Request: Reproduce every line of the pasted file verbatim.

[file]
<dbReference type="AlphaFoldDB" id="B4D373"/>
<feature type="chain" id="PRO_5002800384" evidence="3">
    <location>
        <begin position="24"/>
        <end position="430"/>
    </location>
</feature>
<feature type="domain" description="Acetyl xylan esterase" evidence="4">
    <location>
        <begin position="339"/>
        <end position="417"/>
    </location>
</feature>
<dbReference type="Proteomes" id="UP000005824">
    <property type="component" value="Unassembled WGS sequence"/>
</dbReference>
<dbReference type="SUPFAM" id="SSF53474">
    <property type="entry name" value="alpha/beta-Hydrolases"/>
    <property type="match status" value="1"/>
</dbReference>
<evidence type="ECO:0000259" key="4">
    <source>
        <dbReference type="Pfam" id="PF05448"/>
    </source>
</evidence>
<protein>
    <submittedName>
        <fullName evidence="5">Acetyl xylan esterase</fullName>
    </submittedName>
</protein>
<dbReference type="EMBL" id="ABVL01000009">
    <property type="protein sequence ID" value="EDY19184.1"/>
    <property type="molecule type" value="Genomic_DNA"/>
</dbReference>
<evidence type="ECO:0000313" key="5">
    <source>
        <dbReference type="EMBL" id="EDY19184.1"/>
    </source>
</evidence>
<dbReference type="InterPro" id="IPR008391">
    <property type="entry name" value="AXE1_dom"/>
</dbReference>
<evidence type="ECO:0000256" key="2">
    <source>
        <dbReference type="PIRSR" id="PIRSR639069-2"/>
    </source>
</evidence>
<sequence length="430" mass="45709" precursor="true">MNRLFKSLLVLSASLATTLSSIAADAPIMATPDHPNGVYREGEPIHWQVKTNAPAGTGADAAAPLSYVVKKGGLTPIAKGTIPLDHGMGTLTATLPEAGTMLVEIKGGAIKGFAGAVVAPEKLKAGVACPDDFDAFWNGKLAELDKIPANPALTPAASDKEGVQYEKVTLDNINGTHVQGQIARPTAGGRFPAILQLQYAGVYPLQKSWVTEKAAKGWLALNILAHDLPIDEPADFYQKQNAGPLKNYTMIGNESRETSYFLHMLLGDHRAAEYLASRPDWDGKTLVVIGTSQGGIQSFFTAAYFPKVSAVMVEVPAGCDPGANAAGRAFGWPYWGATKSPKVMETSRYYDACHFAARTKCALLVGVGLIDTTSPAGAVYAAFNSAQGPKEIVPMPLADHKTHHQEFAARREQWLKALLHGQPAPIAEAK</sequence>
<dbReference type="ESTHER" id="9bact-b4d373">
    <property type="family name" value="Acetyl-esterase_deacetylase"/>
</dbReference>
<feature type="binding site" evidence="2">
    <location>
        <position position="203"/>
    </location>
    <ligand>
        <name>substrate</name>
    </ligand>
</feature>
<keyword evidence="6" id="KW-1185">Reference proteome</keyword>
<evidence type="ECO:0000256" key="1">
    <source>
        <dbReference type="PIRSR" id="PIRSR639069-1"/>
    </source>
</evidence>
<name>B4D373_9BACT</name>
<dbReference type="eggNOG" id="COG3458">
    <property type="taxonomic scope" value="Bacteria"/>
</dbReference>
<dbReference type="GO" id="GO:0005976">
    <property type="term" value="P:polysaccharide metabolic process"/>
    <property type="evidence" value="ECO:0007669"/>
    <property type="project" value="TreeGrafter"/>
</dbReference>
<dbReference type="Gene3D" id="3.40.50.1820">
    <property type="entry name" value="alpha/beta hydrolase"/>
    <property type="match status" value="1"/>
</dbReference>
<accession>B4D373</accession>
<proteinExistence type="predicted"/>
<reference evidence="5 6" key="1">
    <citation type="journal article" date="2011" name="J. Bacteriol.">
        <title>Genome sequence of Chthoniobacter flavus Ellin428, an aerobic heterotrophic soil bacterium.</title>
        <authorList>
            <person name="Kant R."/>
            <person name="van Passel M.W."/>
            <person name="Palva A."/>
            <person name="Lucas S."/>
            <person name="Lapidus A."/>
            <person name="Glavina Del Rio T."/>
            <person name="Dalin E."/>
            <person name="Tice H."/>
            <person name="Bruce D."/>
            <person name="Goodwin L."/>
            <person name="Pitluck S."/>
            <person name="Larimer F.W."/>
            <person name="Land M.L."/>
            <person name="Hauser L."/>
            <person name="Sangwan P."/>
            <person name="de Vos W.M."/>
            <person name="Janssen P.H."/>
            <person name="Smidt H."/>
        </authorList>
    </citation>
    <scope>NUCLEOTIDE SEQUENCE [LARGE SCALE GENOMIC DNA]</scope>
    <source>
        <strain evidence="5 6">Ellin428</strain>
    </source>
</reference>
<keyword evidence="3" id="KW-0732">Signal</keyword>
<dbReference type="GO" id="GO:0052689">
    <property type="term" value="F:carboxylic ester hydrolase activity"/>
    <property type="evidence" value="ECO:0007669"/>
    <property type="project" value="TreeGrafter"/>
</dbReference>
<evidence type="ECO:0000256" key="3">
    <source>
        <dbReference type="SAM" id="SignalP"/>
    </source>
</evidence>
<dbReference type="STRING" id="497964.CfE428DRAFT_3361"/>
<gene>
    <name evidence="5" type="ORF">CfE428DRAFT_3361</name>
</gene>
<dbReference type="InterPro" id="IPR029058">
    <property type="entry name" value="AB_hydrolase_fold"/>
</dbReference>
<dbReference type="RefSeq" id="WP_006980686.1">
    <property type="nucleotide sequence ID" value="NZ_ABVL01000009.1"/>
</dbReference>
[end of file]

<dbReference type="AlphaFoldDB" id="B4D373"/>
<feature type="chain" id="PRO_5002800384" evidence="3">
    <location>
        <begin position="24"/>
        <end position="430"/>
    </location>
</feature>
<feature type="domain" description="Acetyl xylan esterase" evidence="4">
    <location>
        <begin position="339"/>
        <end position="417"/>
    </location>
</feature>
<dbReference type="Proteomes" id="UP000005824">
    <property type="component" value="Unassembled WGS sequence"/>
</dbReference>
<dbReference type="SUPFAM" id="SSF53474">
    <property type="entry name" value="alpha/beta-Hydrolases"/>
    <property type="match status" value="1"/>
</dbReference>
<evidence type="ECO:0000259" key="4">
    <source>
        <dbReference type="Pfam" id="PF05448"/>
    </source>
</evidence>
<protein>
    <submittedName>
        <fullName evidence="5">Acetyl xylan esterase</fullName>
    </submittedName>
</protein>
<dbReference type="EMBL" id="ABVL01000009">
    <property type="protein sequence ID" value="EDY19184.1"/>
    <property type="molecule type" value="Genomic_DNA"/>
</dbReference>
<evidence type="ECO:0000313" key="5">
    <source>
        <dbReference type="EMBL" id="EDY19184.1"/>
    </source>
</evidence>
<dbReference type="InterPro" id="IPR008391">
    <property type="entry name" value="AXE1_dom"/>
</dbReference>
<evidence type="ECO:0000256" key="2">
    <source>
        <dbReference type="PIRSR" id="PIRSR639069-2"/>
    </source>
</evidence>
<sequence length="430" mass="45709" precursor="true">MNRLFKSLLVLSASLATTLSSIAADAPIMATPDHPNGVYREGEPIHWQVKTNAPAGTGADAAAPLSYVVKKGGLTPIAKGTIPLDHGMGTLTATLPEAGTMLVEIKGGAIKGFAGAVVAPEKLKAGVACPDDFDAFWNGKLAELDKIPANPALTPAASDKEGVQYEKVTLDNINGTHVQGQIARPTAGGRFPAILQLQYAGVYPLQKSWVTEKAAKGWLALNILAHDLPIDEPADFYQKQNAGPLKNYTMIGNESRETSYFLHMLLGDHRAAEYLASRPDWDGKTLVVIGTSQGGIQSFFTAAYFPKVSAVMVEVPAGCDPGANAAGRAFGWPYWGATKSPKVMETSRYYDACHFAARTKCALLVGVGLIDTTSPAGAVYAAFNSAQGPKEIVPMPLADHKTHHQEFAARREQWLKALLHGQPAPIAEAK</sequence>
<dbReference type="ESTHER" id="9bact-b4d373">
    <property type="family name" value="Acetyl-esterase_deacetylase"/>
</dbReference>
<feature type="binding site" evidence="2">
    <location>
        <position position="203"/>
    </location>
    <ligand>
        <name>substrate</name>
    </ligand>
</feature>
<keyword evidence="6" id="KW-1185">Reference proteome</keyword>
<evidence type="ECO:0000256" key="1">
    <source>
        <dbReference type="PIRSR" id="PIRSR639069-1"/>
    </source>
</evidence>
<name>B4D373_9BACT</name>
<dbReference type="eggNOG" id="COG3458">
    <property type="taxonomic scope" value="Bacteria"/>
</dbReference>
<dbReference type="GO" id="GO:0005976">
    <property type="term" value="P:polysaccharide metabolic process"/>
    <property type="evidence" value="ECO:0007669"/>
    <property type="project" value="TreeGrafter"/>
</dbReference>
<dbReference type="Gene3D" id="3.40.50.1820">
    <property type="entry name" value="alpha/beta hydrolase"/>
    <property type="match status" value="1"/>
</dbReference>
<accession>B4D373</accession>
<proteinExistence type="predicted"/>
<reference evidence="5 6" key="1">
    <citation type="journal article" date="2011" name="J. Bacteriol.">
        <title>Genome sequence of Chthoniobacter flavus Ellin428, an aerobic heterotrophic soil bacterium.</title>
        <authorList>
            <person name="Kant R."/>
            <person name="van Passel M.W."/>
            <person name="Palva A."/>
            <person name="Lucas S."/>
            <person name="Lapidus A."/>
            <person name="Glavina Del Rio T."/>
            <person name="Dalin E."/>
            <person name="Tice H."/>
            <person name="Bruce D."/>
            <person name="Goodwin L."/>
            <person name="Pitluck S."/>
            <person name="Larimer F.W."/>
            <person name="Land M.L."/>
            <person name="Hauser L."/>
            <person name="Sangwan P."/>
            <person name="de Vos W.M."/>
            <person name="Janssen P.H."/>
            <person name="Smidt H."/>
        </authorList>
    </citation>
    <scope>NUCLEOTIDE SEQUENCE [LARGE SCALE GENOMIC DNA]</scope>
    <source>
        <strain evidence="5 6">Ellin428</strain>
    </source>
</reference>
<keyword evidence="3" id="KW-0732">Signal</keyword>
<dbReference type="GO" id="GO:0052689">
    <property type="term" value="F:carboxylic ester hydrolase activity"/>
    <property type="evidence" value="ECO:0007669"/>
    <property type="project" value="TreeGrafter"/>
</dbReference>
<evidence type="ECO:0000256" key="3">
    <source>
        <dbReference type="SAM" id="SignalP"/>
    </source>
</evidence>
<dbReference type="STRING" id="497964.CfE428DRAFT_3361"/>
<gene>
    <name evidence="5" type="ORF">CfE428DRAFT_3361</name>
</gene>
<dbReference type="InterPro" id="IPR029058">
    <property type="entry name" value="AB_hydrolase_fold"/>
</dbReference>
<dbReference type="RefSeq" id="WP_006980686.1">
    <property type="nucleotide sequence ID" value="NZ_ABVL01000009.1"/>
</dbReference>